What's Happening: The purpose of this study is to describe what data preschools in a mid-sized city in the Northeast collect, how they use that data, and the challenges they face. The study focuses on three types of data: early learning outcomes, dosage (i.e., the amount of exposure to early childhood education), and classroom quality. The report further demonstrates how preschools could use data to inform program-level decisions. Administrators and teachers at seven preschools in a convenience sample of preschools were interviewed using a structured protocol. The transcripts were coded using hierarchically organized codes and then analyzed to determine the main themes. The report also includes descriptive analyses of early learning outcomes, dosage, and classroom quality data provided by two of the preschool programs. Participating preschools assess children's early learning outcomes through a variety of systems to inform instruction and for parent outreach. Preschools report various processes for collecting and storing attendance data for compliance purposes, but some want to link them to learning outcomes. Participating preschools conduct observations of classrooms to provide feedback to teachers. There are some challenges to combining and analyzing individual programs' early learning and dosage data to inform program-level decisions. Further research is needed to determine which systems for collecting and using data lead to better outcomes for children. Early childhood programs may benefit from guidance on effective methods for presenting information about children's progress and the importance of attending preschool to parents and other relevant audiences.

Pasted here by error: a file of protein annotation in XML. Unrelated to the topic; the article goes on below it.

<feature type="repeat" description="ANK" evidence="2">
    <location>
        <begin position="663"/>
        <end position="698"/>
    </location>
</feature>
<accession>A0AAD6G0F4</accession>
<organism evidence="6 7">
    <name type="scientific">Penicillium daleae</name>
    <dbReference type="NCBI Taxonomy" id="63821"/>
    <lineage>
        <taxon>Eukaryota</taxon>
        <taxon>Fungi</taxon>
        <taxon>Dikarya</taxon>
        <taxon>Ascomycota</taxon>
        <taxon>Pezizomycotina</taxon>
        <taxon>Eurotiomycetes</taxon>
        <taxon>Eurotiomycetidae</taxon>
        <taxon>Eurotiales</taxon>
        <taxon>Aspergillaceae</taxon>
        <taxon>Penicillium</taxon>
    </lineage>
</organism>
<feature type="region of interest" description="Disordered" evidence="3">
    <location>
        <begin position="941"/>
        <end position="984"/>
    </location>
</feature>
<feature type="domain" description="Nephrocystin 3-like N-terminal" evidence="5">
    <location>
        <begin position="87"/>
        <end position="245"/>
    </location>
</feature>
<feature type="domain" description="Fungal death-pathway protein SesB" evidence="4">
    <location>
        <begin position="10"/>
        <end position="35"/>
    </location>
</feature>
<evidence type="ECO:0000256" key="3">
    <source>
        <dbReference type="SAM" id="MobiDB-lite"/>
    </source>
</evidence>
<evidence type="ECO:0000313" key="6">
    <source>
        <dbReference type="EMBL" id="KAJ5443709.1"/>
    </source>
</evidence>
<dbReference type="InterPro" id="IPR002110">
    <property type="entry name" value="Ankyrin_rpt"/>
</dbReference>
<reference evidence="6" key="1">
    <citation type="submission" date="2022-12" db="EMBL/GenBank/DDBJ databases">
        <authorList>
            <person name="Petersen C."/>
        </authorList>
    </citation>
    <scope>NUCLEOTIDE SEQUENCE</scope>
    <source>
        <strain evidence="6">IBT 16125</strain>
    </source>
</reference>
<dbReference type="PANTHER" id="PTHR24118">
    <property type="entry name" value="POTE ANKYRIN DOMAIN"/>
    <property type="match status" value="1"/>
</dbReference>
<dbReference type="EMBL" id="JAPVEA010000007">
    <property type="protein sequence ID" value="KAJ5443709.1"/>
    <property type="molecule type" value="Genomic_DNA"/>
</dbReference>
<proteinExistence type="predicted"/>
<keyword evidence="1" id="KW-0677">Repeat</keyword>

This "Stated Briefly" report is a companion piece that summarizes the results of another report of the same name. This study explores how seven early childhood education programs in a mid-sized city in the Northeast region are collecting and using data, how they would like to use data, how they could use the data that they have, and the challenges they face in these efforts. Participating preschools used a variety of externally and internally developed systems to collect data on early learning outcomes, dosage (the amount of time children spend in early childhood education), and classroom quality. The preschools also provided data on early learning outcomes and dosage to parents, but some administrators and teachers had concerns about effective strategies for communicating findings from the data. The preschools reported collecting sufficient data and generally do not want to collect more data.